Architecture

The Confounding Case of the Lost Recipe for Concrete


Take a stroll through the ancient ruins of the Romans, Egyptians, Persians, and the Assyrians, you may notice something odd about their concrete structures. Despite being thousands of years old, they seem to be withstanding the ravages of time much better than our modern concrete counterparts. The reason for this phenomenon is found in the concrete used by the ancients. It was clearly superior to the kind we use. So why don’t we use the same kind? We would, except for the embarrassing little problem that we seem to have lost the recipe.

The success of the Roman Empire had much to do with the fact that Romans were the original Borg of Star Trek fame. They not only conquered, but they assimilated the technology of those whom they subdued. In the course of conquering most of the Western world, they came across a method for making concrete that would last for millennia. They carried this technology with them as the empire expanded, so that by the beginning of the fifth century, concrete marvels could be found throughout the Roman world.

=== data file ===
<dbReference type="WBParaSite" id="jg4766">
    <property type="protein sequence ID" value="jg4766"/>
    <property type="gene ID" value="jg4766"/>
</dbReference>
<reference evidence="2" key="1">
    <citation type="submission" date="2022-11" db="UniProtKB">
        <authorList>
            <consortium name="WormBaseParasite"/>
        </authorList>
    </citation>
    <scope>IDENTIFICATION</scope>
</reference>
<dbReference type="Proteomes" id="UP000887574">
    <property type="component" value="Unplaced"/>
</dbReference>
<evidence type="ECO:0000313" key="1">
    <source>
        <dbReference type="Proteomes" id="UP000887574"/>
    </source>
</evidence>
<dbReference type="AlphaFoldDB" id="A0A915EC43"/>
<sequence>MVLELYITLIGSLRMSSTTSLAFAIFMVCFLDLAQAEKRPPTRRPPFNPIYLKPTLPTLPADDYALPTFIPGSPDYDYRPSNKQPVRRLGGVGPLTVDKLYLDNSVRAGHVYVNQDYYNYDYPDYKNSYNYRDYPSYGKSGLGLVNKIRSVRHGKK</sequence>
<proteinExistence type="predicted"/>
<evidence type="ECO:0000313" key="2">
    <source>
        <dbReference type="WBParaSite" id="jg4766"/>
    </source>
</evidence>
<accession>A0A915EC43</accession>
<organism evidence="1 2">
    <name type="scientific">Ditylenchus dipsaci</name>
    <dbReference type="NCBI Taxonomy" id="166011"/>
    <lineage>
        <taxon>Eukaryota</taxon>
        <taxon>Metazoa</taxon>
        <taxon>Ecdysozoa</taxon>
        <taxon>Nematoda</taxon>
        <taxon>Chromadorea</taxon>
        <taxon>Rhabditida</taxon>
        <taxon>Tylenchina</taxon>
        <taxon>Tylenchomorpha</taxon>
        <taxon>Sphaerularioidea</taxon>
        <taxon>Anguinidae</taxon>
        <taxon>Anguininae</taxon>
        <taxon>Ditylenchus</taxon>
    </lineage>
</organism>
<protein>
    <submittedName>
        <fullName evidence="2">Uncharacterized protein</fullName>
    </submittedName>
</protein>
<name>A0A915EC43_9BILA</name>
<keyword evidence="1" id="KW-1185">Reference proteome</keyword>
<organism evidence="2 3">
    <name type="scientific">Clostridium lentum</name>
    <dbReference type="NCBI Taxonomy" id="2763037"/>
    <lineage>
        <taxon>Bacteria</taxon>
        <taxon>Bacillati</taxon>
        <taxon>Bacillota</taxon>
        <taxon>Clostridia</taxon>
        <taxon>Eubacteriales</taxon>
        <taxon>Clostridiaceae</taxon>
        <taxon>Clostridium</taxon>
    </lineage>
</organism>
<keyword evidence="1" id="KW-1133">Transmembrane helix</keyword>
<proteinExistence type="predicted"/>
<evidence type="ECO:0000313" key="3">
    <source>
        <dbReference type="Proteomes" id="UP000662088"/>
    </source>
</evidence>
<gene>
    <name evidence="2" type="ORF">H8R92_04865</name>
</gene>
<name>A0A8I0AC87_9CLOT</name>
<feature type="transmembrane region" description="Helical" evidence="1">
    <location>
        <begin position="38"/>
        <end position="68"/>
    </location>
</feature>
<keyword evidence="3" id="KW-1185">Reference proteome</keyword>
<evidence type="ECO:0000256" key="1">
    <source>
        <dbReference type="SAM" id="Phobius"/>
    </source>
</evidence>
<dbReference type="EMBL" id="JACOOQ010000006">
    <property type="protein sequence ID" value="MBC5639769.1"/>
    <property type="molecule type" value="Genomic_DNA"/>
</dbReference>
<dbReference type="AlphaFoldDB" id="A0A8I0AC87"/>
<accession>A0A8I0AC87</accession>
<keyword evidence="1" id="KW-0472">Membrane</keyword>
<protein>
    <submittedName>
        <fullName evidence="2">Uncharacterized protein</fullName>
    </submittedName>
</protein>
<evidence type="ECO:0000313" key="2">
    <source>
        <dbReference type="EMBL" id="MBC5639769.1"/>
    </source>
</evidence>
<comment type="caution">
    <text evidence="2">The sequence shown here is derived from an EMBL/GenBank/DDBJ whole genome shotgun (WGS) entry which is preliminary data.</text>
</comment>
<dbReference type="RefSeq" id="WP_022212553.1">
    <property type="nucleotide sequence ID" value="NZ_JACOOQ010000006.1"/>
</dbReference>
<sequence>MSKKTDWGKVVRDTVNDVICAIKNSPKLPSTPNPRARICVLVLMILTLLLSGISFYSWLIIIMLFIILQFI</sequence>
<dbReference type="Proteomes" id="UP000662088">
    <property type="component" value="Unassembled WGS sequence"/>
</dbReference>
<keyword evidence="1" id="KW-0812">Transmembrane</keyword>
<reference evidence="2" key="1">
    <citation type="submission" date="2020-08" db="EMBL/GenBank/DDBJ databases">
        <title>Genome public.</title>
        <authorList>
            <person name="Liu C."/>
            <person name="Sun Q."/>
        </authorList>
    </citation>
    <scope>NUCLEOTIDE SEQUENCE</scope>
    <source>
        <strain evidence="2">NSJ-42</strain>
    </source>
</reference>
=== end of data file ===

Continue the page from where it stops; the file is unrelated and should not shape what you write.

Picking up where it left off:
The Roman Empire ended in A.D. 476. In its ruin, it left behind its concrete constructions, but the method for making the concrete was lost. Nearly 1,500 years would pass before our modern method of making concrete was discovered. This is one situation where “new” does not equate to “improved.” Modern concrete — known as Portland cement — somehow lacks the properties of its Roman counterpart that allows the ancient structures to expand and contract without cracking and deteriorating.

Scientists have recently concluded that Roman concrete owes much of its durability to the use of volcanic ash. This not only gives it better strength but it also better protects it from salt water erosion. The precise method of replicating the classical concrete, however, remains lost to the ages.


Read more fun facts about the Roman Empire.

Read more fun facts about engineering.

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